From caf_intrinsics_t3e.f90:

module caf_intrinsics

      implicit none


!     Co-Array Fortran intrinsics missing from cf90 3.1 on Cray T3E.


!     sync_file,      sync_memory,

!     sync_all,       sync_team,

!     start_critical, end_critical.


!     Also includes a reference implementation of sync_images.

!     This may be slower than the intrinsic version, but has

!     debugging and deadlock detection capabilities.


!     Call caf_init once on each image at the start of the program.

!     Add  use caf_intrinsics  anywhere these "intrinsics" are called.


!     Environment variables:

!       caf_sync_debug       is set to turn on debugging (default off).

!       caf_deadlock_seconds controls deadlock detection (default none).


!     Call caf_reset to change debugging or deadlock detection status.


!     Alan J. Wallcraft,  NRL,  October 1998.

!     With modifications by John Reid,  November 1998.



Also, wtime.f90 is my attempt at a portable wall clock timer based on F90's SYSTEM_CLOCK. It has worked with all compilers I have tried it on so far, although at least one version of NAG F90 had a timing granularity of 1 second.

T3E/O2000 Scalability Paper

"PEMCS" is the "Journal of Performance Evaluation and Modelling for Computer Systems." PEMCS has several papers on line, including this new posting:

Comparing the Scalability of the Cray T3E-600 and the Cray Origin 2000 Using SHMEM Routines, by Glenn R. Luecke, Bruno Raffin and James J. Coyle, Iowa Sate University, Ames, Iowa USA

Check out...

HPF User Group meeting

>         HUG'99: The 3rd Annual HPF User Group meeting 
> The Third Annual High Performance Fortran User Group (`HUG') meeting
> will be held on May 24-25,1999 at the Renaissance Wailea Resort Maui,
> Hawaii. This meeting follows the first two meetings in the series held
> in 1997 in Santa Fe, New Mexico, USA, and in 1998 in Porto, Portugal.
> It provides an opportunity for users of HPF to meet each other, share
> ideas and experiences, and obtain up-to-date information on current HPF
> implementations and future plans.
> The HUG meeting will include:
>     * invited presentations by HPF users & technology providers
>     * contributed talks
>     * panel discussions
> There may also be a poster session and demonstrations.
> The HPF User's Group meeting will be followed by an HPF Forum Meeting
> on May 26 at the same location.
> Further information about this event will be available on the HUG'99 Web
> page at:

> Enquiries may be sent to

Quick-Tip Q & A

A:{{ Imagine... You've saved all issues of the T3E Newsletter as separate
     files in a single directory.  Can you generate a list of all
     articles, by issue ? }}

Thanks to one reader for this solution:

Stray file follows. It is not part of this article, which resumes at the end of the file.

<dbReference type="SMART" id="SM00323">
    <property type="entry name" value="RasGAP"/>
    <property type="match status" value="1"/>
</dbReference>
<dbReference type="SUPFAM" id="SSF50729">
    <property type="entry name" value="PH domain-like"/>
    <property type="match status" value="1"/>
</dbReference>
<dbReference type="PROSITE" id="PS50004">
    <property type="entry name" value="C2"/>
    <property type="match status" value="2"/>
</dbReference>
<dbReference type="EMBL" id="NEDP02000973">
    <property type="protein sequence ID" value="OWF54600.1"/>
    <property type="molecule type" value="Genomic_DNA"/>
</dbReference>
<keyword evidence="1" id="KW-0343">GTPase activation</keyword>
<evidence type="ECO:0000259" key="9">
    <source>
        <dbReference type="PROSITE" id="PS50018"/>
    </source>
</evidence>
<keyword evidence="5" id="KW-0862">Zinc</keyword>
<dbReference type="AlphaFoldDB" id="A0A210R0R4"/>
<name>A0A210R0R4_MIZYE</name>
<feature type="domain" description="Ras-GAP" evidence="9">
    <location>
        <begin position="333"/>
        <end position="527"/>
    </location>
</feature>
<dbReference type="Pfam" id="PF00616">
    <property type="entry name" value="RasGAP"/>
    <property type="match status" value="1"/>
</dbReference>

cat ./* 
 egrep '(^ARSC T3E Users)
(^    \* )'

In case you don't use egrep, it's a powerful cousin of grep which lets
you use regular expressions in your matching criteria.  The above egrep
command uses some common syntax:

  The "
" character OR's the alternatives which it separates. For
    egrep '(this)
(that)' would match all lines containing "this" or "that". 
  The "^" character matches the start of a line. For instance, the above
  command would only match "ARSC T3E Users" if the "A" appeared in column 1.
  The "\" character indicates that the next character is to be taken
  literally (the "\" itself is not matched). This is often called
  "escaping" the next character.  In the above command, "*" must be
  escaped because it is also a character with special meaning to egrep.

A couple of other important special characters:

  The "$" character matches the end of a line.
  The "*" character indicates that 0 or more occurrences of the
  previous character must be matched.  
  The "." character matches 1 occurrence of anything.

Here's another solution which grabs the article headings instead of the
table of contents by matching the two leading/tailing *'s:

  cat ./* 
 egrep '(^ARSC T3E Users)
(^ *\*\* .* \*\* *$)'

The second alternative says to match all lines that:

  begin with 0 or more spaces which are followed by
    2 *'s,
      a space,
        0 or more of anything,
          2 *'s,
            0 or more spaces,
              and the end of the line.

Either of these two solutions could accidentally extract lines that
aren't actually titles, and the first extracts them from the table of
contents while the second extracts them from the body of the

Q: Which is better at retrieving multiple migrated files?
    yukon%  dmget A B C
    yukon%  dmget A
    yukon%  dmget B
    yukon%  dmget C

[ Answers, questions, and tips graciously accepted. ]

Current Editors:
Ed Kornkven ARSC HPC Specialist ph: 907-450-8669
Kate Hedstrom ARSC Oceanographic Specialist ph: 907-450-8678
Arctic Region Supercomputing Center
University of Alaska Fairbanks
PO Box 756020
Fairbanks AK 99775-6020